La Jolla residents offer ideas on seals


Panel to look at options on March 17

A longtime La Jollan believes seals and humans can share the Children’s Pool if the beach can be divided equitably between the two species, respecting the seasonal uses of each.

“We have an opportunity to have a positive impact on the way the city manages Children’s Pool,” said Debbie Beacham, offering her plan during a discussion at the La Jolla Community Planning Association’s March 4 meeting.

Seal advocates and those favoring unrestricted beach access had equal time to present their ideas at the meeting. Planning association president Joe LaCava set aside the time so the community could hear ideas before the city’s Natural Resources and Culture Committee considers the future of the area on March 17.

“For seals’ safety and the public safety, we’d like to keep the beach closed during pupping season,” said Shannon Player, a La Jolla Friends of Seals docent.

Jerry Horna, a colleague of Player’s, went one step further.

“We’d like a declaration that seal watching is the preferred use at Casa Beach and that enforcement of the existing Marine Mammal Protection Act (forbidding seal harassment) is encouraged,” he said.

John Leek, representing the San Diego Council of Divers, had other ideas.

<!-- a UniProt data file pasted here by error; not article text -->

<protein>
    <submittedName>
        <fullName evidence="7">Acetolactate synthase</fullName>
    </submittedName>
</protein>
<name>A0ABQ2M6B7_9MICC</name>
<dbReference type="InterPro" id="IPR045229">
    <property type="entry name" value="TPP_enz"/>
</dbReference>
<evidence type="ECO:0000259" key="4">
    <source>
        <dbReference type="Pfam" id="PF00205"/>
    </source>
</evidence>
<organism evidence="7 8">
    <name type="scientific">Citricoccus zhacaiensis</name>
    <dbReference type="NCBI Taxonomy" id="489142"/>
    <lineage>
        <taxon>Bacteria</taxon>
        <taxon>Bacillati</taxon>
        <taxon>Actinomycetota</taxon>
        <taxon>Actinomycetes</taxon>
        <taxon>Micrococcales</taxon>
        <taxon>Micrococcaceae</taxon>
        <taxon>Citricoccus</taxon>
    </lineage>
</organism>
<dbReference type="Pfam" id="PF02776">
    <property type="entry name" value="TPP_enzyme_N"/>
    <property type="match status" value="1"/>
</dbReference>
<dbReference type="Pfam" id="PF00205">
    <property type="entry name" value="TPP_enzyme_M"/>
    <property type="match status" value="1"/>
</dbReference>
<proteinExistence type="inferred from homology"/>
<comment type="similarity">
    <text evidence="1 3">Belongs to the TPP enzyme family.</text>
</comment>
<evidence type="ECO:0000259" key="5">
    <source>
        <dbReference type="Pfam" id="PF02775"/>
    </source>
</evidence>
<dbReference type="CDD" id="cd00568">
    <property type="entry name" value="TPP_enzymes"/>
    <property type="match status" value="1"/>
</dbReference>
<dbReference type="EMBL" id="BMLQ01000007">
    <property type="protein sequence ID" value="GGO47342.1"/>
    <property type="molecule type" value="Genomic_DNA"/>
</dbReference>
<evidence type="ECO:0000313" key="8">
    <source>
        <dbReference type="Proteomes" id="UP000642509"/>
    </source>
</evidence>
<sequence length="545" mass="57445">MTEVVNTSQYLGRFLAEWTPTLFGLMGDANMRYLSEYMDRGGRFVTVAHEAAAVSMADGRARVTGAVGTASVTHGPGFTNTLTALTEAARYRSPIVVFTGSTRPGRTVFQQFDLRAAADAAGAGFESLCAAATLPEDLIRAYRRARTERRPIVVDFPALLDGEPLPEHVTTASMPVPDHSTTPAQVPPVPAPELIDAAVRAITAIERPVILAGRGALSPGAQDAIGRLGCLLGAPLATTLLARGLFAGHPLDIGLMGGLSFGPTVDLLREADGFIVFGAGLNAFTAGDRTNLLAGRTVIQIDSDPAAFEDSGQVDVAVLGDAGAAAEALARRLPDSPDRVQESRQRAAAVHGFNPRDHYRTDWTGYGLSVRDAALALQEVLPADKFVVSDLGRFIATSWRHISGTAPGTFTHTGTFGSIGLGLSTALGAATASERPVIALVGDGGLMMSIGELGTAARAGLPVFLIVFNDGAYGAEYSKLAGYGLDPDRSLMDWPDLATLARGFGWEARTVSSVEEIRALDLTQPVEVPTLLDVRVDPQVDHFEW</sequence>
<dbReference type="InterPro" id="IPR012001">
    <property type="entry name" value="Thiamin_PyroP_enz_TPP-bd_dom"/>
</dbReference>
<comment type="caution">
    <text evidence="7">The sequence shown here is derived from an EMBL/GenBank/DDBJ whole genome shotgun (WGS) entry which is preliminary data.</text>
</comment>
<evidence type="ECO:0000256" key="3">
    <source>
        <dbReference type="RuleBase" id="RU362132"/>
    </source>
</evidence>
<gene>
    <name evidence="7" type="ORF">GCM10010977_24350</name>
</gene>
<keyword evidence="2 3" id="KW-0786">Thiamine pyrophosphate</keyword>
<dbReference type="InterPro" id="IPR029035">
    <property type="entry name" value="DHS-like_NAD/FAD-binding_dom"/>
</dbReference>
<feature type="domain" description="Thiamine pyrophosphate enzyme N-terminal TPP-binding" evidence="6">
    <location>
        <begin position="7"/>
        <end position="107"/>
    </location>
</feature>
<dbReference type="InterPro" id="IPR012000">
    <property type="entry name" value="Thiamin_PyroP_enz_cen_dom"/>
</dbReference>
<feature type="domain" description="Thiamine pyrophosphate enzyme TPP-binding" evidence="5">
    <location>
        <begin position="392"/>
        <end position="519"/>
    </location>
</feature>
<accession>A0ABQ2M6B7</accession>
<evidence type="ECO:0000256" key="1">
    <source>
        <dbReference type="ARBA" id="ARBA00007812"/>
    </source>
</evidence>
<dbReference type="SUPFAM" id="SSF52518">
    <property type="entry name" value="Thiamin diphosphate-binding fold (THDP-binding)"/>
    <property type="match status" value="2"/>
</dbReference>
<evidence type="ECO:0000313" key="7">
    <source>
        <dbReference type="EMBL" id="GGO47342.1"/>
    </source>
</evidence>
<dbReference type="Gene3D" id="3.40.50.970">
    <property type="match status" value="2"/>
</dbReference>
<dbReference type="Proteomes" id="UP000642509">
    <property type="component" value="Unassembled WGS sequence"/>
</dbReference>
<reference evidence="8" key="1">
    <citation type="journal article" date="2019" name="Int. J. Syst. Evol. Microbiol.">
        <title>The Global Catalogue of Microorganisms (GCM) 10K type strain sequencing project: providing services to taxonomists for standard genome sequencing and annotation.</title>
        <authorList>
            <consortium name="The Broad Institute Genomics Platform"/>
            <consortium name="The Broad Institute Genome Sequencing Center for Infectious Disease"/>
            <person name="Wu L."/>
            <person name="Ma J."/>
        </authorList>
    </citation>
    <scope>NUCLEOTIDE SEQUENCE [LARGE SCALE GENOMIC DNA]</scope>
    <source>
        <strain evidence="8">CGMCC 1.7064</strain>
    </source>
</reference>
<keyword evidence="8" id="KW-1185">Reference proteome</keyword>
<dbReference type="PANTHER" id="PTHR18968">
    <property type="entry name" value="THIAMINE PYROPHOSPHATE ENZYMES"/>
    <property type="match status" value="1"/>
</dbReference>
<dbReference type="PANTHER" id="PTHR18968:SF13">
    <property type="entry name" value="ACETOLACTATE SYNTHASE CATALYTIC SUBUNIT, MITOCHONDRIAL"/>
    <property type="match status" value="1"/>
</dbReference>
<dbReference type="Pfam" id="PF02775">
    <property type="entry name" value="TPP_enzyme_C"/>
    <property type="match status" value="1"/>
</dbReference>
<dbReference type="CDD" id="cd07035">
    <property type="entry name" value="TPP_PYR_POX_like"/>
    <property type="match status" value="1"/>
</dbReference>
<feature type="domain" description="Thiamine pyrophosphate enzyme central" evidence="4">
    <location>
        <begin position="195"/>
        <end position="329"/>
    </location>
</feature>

“Citizen access is guaranteed and the city is obligated to uphold all the terms of the (pool’s) trust,” he said. “It’s illegal for the city to enforce the Marine Mammal Protection Act. Only (federal) NOAA can do that.”

Beacham’s Children’s Pool proposal is an attempt to find common ground, with:

  • “Seal Priority Season” from Jan. 1 to May 31, giving protection to seals and pups during pupping season, and
  • “Human Priority Season” from June 1 to Dec. 31, offering unfettered use of the beach/ocean by humans.

Shared use of the area is feasible only if both pro-seal and beach-access sides can reach an “accommodation,” Beacham said. “It has to be a win-win for this to work. It can’t work if you have one side winning and the other losing.”
Beacham has presented her compromise Children’s Pool management plan to both First District Councilwoman Sherri Lighter and District 6 Councilwoman Donna Frye, who chairs that Natural Resources Committee. A time has not been set for the March 17 meeting, which will be held at 1 p.m. in the Committee Room on the 12th floor near the City Council Chambers at 202 C St., downtown.

Beacham is proposing a rope barrier be installed and that the beach be closed to the public, except for emergency access, during pupping season. Public access would be allowed on the beach with no rope barriers daytime hours during “human priority” time in the second half of the year.

Leek, the dive group’s spokesman, suggested that city officials should come up with a written policy detailing how seals should be dealt with on all of San Diego’s beaches.

Longtime La Jollan John Steel saw the seal “situation” at Children’s Pool differently.

“The problem with Children’s Pool is not the seals, it’s the animal activists,” he said to applause. “The city must start to enforce its municipal codes which prevent activists from trying to stop people from going down to the beach.”

Steel added pool signage ought to unambiguously state that the public is allowed on the beach. He added an environmental impact report detailing how to clean up the pool should also be completed.

“There’s a lot of contamination,” he said. “The stench off that pool with the excrement from those seals can be awful.”